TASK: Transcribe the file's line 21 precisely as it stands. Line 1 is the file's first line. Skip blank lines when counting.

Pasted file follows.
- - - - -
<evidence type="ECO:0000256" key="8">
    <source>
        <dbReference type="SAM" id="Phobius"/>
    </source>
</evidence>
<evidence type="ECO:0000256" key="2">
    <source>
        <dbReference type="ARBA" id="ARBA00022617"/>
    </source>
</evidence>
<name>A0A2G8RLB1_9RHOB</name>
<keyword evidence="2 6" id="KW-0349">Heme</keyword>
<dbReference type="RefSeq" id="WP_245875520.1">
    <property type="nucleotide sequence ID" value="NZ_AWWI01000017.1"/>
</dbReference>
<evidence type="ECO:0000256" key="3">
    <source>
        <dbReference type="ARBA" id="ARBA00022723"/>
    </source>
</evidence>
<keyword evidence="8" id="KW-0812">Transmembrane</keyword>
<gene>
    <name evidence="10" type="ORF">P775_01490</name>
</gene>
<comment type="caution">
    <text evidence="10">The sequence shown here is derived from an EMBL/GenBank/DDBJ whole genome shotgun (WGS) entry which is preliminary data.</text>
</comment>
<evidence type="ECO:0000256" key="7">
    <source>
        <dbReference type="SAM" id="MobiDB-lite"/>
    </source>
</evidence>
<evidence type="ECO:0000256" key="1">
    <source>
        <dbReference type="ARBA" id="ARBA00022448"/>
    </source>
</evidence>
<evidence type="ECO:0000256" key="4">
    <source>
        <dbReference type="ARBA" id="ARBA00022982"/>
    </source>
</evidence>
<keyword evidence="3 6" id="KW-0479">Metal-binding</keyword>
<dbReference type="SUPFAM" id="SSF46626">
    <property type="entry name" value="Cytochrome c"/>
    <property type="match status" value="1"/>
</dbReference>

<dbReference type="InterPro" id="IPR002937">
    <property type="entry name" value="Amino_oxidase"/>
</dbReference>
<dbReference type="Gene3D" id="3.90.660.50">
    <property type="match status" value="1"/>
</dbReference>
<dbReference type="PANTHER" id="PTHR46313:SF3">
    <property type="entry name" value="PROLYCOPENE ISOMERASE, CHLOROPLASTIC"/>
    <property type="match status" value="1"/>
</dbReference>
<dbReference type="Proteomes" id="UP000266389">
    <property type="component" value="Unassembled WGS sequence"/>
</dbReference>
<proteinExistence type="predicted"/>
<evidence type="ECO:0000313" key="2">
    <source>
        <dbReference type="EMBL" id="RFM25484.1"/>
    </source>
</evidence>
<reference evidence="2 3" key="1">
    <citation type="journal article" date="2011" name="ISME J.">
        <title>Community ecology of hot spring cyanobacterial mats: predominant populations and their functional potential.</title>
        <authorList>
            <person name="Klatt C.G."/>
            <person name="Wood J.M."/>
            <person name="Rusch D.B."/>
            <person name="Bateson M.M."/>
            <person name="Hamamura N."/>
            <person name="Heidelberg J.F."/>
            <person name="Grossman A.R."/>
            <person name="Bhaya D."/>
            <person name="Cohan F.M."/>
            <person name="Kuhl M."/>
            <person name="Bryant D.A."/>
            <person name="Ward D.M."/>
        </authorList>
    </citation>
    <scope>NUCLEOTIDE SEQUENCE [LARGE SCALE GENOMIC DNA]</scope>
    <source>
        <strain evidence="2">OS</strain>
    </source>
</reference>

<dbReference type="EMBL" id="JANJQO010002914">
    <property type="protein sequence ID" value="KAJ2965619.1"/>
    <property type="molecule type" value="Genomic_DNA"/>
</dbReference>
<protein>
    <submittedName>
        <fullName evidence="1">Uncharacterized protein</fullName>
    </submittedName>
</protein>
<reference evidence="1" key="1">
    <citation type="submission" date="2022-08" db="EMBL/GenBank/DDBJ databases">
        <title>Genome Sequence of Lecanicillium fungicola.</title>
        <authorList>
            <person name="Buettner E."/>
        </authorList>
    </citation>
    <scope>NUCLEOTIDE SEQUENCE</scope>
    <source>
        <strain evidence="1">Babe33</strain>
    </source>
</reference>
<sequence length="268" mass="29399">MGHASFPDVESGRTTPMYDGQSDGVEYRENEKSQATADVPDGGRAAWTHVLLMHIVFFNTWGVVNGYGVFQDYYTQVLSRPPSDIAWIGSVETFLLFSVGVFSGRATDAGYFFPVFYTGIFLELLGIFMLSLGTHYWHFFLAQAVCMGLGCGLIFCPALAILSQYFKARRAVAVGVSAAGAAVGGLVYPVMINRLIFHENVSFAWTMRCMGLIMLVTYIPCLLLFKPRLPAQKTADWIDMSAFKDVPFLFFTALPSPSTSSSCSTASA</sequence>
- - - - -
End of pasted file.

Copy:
<keyword evidence="8" id="KW-0812">Transmembrane</keyword>